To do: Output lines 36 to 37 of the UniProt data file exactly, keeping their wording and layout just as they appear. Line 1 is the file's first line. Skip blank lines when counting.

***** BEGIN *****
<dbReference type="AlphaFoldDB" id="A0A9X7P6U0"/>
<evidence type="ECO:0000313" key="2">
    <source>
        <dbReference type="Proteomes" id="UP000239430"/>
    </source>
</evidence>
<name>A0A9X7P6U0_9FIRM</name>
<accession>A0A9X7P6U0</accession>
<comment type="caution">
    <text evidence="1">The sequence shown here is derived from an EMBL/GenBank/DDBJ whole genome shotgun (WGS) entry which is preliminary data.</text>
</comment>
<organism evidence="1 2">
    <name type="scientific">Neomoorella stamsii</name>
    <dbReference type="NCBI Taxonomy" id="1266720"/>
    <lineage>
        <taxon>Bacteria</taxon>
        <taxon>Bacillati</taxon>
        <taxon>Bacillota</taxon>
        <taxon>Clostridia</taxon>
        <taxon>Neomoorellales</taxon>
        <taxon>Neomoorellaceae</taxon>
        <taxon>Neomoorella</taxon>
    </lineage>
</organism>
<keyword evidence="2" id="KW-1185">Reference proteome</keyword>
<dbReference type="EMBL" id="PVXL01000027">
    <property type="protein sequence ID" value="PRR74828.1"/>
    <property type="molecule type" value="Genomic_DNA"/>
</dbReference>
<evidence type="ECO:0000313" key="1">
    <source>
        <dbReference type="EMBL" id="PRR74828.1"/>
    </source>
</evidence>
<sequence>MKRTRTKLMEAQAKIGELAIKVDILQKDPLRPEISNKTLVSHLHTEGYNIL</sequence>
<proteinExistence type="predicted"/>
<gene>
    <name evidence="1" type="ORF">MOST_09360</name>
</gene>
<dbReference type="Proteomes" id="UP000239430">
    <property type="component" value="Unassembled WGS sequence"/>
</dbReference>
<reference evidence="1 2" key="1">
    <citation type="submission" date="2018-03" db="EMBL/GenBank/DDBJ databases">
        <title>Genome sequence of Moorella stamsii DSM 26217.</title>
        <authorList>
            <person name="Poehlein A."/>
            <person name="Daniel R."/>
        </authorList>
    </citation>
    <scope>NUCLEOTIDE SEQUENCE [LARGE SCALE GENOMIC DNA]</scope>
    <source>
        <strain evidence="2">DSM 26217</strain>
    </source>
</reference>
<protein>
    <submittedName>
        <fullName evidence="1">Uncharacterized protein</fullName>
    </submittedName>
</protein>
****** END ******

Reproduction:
<proteinExistence type="predicted"/>
<gene>